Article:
IFRS 9 and bank credit loss explained


Richard Crecel and Daniela Thakkar: banks must act as credit loss remains divergent under IFRS 9.

By Richard Crecel, Executive Director and Daniela Thakkar (pictured), Methodology & Membership Executive, Global Credit Data

As banks’ first financial statements under the new IFRS 9 reporting standard are released, a recent survey by Global Credit Data shows that their Expected Credit Loss (ECL) estimates under the new standard vary wildly – even when assessing identical portfolios of assets. The complex framework will require further benchmarking on a larger scale, including developing a range of standard methodologies and reference points. 

The study, which takes in submissions from 26 banks around the world, including South African banks Investec, ABSA, FirstRand and Standard Bank, shows that banks’ estimates vary by a factor of at least four – and often significantly more. For instance, looking at a loan to a single, hypothetical borrower, assuming the same macroeconomic scenario and forecasts, banks’ estimated expected credit losses ranged from almost nothing to around 55 basis points – a staggering difference. Outliers aside, the majority of the participating banks still estimate an expected loss value somewhere between five and 25 basis points.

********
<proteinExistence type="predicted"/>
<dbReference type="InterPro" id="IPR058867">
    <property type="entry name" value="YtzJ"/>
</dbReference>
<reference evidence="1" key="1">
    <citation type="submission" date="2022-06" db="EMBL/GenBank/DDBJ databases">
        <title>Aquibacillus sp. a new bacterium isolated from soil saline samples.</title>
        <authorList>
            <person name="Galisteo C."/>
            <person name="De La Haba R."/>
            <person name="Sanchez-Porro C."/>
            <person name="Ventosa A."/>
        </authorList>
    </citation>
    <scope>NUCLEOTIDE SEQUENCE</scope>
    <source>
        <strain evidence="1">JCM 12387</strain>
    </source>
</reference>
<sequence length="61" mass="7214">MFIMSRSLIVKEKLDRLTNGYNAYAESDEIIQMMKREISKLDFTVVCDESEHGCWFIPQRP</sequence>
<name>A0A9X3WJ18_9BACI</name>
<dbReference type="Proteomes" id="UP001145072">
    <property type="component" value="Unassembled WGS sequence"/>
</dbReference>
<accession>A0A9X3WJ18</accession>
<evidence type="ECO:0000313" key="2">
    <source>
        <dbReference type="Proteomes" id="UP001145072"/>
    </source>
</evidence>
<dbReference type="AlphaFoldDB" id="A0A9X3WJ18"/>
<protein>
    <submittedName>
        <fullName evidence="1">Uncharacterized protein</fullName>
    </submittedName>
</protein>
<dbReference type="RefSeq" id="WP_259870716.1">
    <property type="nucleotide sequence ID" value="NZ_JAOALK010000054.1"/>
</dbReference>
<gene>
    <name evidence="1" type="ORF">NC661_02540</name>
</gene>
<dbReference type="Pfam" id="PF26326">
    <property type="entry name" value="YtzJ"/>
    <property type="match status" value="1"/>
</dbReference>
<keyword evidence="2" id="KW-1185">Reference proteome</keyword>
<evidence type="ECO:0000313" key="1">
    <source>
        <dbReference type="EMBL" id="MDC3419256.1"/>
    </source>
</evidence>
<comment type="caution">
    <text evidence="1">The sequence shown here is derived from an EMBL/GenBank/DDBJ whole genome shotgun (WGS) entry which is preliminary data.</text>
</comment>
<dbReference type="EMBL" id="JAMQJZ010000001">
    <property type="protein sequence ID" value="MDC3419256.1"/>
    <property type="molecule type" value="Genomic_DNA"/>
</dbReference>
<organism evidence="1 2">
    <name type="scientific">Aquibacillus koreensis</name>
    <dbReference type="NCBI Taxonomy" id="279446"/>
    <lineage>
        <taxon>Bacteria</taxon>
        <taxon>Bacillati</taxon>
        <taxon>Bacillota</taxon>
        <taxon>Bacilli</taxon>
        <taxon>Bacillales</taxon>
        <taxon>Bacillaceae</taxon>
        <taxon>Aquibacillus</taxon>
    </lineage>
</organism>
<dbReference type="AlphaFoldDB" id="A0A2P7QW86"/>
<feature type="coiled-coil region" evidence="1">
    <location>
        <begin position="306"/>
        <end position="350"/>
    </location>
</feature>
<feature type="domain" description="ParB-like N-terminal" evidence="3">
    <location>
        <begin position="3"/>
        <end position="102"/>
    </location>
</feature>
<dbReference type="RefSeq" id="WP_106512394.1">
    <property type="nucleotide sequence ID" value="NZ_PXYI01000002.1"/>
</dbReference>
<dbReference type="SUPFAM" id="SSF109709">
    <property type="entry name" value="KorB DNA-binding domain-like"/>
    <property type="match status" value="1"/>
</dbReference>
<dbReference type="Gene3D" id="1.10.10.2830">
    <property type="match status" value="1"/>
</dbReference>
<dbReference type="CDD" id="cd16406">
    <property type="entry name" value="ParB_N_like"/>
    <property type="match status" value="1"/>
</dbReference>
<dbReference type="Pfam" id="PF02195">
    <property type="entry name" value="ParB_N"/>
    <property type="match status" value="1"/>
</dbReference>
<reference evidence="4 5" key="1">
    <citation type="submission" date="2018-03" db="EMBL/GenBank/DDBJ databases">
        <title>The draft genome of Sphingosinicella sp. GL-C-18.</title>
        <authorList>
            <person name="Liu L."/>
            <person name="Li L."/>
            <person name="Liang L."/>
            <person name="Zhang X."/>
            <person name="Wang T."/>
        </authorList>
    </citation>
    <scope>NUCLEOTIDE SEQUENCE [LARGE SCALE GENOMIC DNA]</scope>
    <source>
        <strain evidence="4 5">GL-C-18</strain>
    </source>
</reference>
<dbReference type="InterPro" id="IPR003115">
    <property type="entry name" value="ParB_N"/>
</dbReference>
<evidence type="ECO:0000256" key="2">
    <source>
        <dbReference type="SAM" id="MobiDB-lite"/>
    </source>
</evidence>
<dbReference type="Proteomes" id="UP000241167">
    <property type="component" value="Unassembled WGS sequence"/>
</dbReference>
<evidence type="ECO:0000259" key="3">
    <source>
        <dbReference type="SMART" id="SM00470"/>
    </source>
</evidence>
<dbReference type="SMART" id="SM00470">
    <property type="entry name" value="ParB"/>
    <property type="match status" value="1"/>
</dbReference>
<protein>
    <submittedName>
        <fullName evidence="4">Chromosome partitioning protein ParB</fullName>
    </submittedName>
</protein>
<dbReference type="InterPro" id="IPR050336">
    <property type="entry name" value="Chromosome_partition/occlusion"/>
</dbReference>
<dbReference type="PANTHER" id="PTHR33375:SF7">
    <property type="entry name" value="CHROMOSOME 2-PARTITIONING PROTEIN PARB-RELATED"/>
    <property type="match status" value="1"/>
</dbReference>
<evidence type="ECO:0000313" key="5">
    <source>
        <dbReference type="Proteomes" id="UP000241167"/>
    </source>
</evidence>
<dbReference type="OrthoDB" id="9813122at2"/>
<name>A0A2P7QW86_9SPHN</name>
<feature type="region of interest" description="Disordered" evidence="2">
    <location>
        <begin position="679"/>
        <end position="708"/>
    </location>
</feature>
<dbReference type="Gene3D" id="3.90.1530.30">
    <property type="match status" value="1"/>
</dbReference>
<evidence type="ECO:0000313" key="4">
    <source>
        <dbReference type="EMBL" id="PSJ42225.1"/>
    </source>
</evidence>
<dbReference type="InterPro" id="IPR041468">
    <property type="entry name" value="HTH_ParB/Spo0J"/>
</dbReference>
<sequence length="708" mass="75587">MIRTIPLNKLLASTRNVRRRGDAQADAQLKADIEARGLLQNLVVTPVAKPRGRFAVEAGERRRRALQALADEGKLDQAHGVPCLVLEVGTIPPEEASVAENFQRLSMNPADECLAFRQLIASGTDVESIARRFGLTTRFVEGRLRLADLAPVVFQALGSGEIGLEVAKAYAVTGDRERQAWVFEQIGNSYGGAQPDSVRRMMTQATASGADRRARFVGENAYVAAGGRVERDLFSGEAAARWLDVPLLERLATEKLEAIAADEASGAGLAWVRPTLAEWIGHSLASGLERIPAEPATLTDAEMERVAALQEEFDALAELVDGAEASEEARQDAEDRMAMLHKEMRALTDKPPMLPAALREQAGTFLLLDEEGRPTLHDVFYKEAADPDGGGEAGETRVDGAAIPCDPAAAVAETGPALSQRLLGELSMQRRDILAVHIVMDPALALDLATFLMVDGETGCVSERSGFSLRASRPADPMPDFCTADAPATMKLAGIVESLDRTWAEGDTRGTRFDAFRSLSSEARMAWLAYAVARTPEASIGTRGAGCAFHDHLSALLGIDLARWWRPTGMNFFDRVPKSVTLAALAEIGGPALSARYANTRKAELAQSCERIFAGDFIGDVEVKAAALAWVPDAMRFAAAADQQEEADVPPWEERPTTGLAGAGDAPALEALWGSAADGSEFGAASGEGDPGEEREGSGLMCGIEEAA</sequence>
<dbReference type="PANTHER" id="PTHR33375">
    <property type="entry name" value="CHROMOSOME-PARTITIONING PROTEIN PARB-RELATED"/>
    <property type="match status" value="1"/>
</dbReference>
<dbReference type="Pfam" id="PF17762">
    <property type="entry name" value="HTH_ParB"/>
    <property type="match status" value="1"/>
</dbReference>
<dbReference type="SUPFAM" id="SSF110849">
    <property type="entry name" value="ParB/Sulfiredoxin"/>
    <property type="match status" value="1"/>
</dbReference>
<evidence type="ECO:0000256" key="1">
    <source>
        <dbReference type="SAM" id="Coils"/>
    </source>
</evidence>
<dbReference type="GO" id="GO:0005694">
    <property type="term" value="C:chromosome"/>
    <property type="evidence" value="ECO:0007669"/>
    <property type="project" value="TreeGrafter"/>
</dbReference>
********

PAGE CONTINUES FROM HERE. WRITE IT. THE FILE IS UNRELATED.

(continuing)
Figure 1: Range of banks’ 12-month Expected Credit Loss under IFRS 9 for a single, hypothetical corporate borrower under a common macroeconomic scenario

Since banks’ credit loss estimates directly feed into their calculations as to how much financing they can offer and at what rate, there is also a significant knock-on effect for corporates, who might see a greater spread in the rates available to them while banks adjust to the new standard.

While some degree of variability in these estimates is inevitable – indeed, it is to be encouraged as a necessary corollary of banks’ different perspectives and business models – the current disparity is significant. Banks will need to bring their estimates into closer harmony or risk seeing stricter interpretations imposed.

Shifting away from “too little, too late”
How has this disparity come about? In response to the fallout from the financial crisis in 2008, the International Accounting Standards Board (IASB) recognised the need for a forward-looking approach to account for credit losses.

This led to the IFRS 9 financial reporting standard, a principles-based approach that requires banks to assume and account for a degree of credit loss for all their assets, estimating losses on each asset for both the coming year and the lifetime of the asset. The previous standard, IAS 39, which only required banks to book a provision in the case of a negative credit event, was widely criticised as “too little, too late”, delaying the recognition of potential issues while favouring forbearance. 

IFRS 9 came into force on 1 January 2018, marking one of the biggest ever shifts in accounting practices. 

Understanding the impact